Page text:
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The (Annotated) 2002 John Arcudi Interview – Part Thirteen

Stout annotations are all in italics.

One of the things that has kept me from doing superhero comics is being associated with a character. I don’t want to have to draw that character for the rest of my life. I see that happens at comic book conventions. I bet Bernie Wrightson’s really sick of drawing Swamp Thing (I talked to him about it; he was). I don’t want to get into that rut.

I’ve had the story idea for this superhero miniseries for many, many years now. That’s one of the main things that’s kept me from doing it. Whereas dinosaurs, there’s such a diversity of dinosaurs and there’s a richness to them. Plus, they keep discovering new dinos and new stuff about them. I don’t really get too tired of drawing dinosaurs. For one, I don’t do it all of the time. I recently illustrated Richard Matheson’s first children’s book: Abu and the 7 Marvels. That’s out now.

I just finished translating a book of Pablo Neruda poems: Stones of The Sky; I’m doing a mystical comics-style illustration for each of the poems as well (those illustrations have all been completed).

Stout Neruda Illustration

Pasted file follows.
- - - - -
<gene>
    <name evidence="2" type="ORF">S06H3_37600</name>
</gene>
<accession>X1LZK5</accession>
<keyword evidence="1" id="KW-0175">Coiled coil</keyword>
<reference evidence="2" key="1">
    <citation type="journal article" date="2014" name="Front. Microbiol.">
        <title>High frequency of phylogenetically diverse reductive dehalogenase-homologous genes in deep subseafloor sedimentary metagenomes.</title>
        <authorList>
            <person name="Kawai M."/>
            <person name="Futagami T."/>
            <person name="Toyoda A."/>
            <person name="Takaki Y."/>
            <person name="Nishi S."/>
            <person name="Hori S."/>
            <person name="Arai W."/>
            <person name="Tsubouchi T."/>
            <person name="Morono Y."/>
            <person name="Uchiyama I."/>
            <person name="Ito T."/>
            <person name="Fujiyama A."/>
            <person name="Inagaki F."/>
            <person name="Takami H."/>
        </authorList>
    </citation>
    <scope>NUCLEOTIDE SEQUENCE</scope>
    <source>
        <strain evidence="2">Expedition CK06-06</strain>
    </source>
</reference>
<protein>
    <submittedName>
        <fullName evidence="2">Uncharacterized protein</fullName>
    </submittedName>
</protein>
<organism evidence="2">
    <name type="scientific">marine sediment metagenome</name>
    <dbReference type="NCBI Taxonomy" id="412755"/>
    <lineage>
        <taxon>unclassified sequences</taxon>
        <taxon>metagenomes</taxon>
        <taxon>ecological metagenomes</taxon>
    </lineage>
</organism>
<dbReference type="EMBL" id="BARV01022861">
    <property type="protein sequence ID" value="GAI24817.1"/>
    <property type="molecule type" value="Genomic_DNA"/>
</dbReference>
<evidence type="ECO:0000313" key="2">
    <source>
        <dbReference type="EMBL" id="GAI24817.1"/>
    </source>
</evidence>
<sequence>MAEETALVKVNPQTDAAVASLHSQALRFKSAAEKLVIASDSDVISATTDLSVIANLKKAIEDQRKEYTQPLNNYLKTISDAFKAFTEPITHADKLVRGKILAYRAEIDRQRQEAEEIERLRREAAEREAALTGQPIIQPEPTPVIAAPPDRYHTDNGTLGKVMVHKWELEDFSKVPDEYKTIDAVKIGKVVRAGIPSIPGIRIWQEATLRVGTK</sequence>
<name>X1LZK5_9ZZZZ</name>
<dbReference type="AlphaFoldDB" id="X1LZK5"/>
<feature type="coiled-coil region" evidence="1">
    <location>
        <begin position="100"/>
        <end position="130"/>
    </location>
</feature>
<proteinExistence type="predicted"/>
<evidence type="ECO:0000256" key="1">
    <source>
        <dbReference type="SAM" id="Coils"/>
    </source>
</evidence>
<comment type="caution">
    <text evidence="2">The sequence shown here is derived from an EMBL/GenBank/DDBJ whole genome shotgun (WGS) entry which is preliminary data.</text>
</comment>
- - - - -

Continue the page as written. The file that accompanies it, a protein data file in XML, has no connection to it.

ARCUDI: And that’s what struck me odd when you said you’re a big fan of superhero comics. Because I always got the sense that at no point in your career were you ever thinking, “I want to take over the Fantastic Four.” Is that accurate?

STOUT: That’s really accurate. For one thing I know that Marvel wouldn’t give me a piece of my version of the Fantastic Four. I love superhero comics and that whole thing, but I’m also a businessman. That’s definitely one of the hats I wear. If I do something that enhances the value of something, I expect participation in that. I know I’m not going to be allowed to get that doing the Fantastic Four or Spider-Man.

ARCUDI: Just ask (well, you can’t ask him any more) but just ask Jack (Kirby).

STOUT: Great example.

ARCUDI: Who – you can see an argument for who actually created the Fantastic Four, but who elaborated upon and improved throughout a career on it.

STOUT: Did Jack get a piece of the Hulk TV show?

No – he didn’t. There’s all kinds of properties that Jack was involved in the creation of that he was excluded from participating in their profits. Look at that recent issue of Comic Book Artist, with the big article on Tower Comics. The Tower comics that Wally Wood created, the rights to all of his characters were purchased for two grand – and Wally wasn’t even the guy who got the two grand! That makes me ill. That really makes me ill. Wood or Wood’s estate should still own all that stuff.

ARCUDI: And Woody of all people, a man most outraged by interference and… The reason that Heroes Incorporated came into existence in the first place was to have a property that he had control over. Of course, it was unsuccessful for him. And even Tower came into being for that same reason. But a shit load of good that ever did him, unfortunately.